To adequately protect our water, we must expand our wastewater infrastructure, and slowly but surely wean Suffolk County off of its nasty septic and cesspool habit. Further, when density increases are given by local municipalities to developers, the local government should demand true public benefits to accompany the increased units per acre. With each density bonus given, we move further away from meeting the 208 study’s recommendations.
Sewers are expensive, but at this point, cost cannot deter us. When it comes to land use and public works, it is always far cheaper to anticipate a problem than it is to work to correct one. Down the road, all of Long Island’s neighborhoods with lot sizes smaller than an acre will need to be properly sewered. In all of these efforts, government would be wise to balance Long Island’s social, economic and environmental needs.
In addition to hard infrastructure upgrades, residents can begin changing their water usage habits. Residents looking to conserve water can begin installing rain sensors, set their timers to the evening or early morning, and check their home for leaks. The use of pesticides and chemicals like Drano can also be curbed by homeowners looking to make a small, but meaningful difference. Pharmaceuticals can be disposed of properly, not flushed down the toilet. Together, we can take small steps that have a large impact on our water supply.
Public education is a critical component to any formulation of regional policy. There are many misconceptions about our water supply: what’s in it, and how we can preserve it for future generations. It is the task of government and the advocate community to inform Long Island’s residents how the system works, and the challenge of taking meaningful action lays in the hands of the residents of Nassau and Suffolk counties.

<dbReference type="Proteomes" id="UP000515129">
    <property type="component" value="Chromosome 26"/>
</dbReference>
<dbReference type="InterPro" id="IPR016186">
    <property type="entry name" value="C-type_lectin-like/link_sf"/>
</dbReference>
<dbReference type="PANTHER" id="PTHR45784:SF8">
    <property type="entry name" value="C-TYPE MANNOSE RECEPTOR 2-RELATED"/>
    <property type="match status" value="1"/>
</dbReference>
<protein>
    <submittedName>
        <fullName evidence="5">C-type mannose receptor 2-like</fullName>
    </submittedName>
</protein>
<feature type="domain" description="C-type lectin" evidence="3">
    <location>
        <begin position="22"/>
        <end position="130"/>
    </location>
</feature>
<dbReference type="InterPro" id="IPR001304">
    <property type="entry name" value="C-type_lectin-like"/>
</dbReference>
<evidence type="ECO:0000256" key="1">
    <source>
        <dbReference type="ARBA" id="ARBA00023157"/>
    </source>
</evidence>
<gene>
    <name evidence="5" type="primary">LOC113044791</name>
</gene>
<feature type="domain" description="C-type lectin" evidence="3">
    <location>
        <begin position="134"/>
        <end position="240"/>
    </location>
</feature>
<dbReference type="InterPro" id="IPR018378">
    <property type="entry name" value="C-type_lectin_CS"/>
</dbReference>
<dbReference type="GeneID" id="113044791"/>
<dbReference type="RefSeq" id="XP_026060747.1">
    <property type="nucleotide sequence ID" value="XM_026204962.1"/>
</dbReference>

As harmful algal blooms become the norm and more density is given without the necessary wastewater infrastructure, our water quality will continue to worsen until meaningful action is taken. In other areas, environmental advocates are often painted by business leaders as hippies with an agenda or extreme tree huggers. On Long Island, the desire to protect our water is far less ideal and a lot more utilitarian. We have no other options when it comes to potable water, so we better do it correctly.
With more public awareness about land use issues and a clear, approachable presentation of environmental data, Long Island’s residents will be compelled to participate in the government processes needed to effectuate true change. Then, and only then, will our aquifers be adequately protected.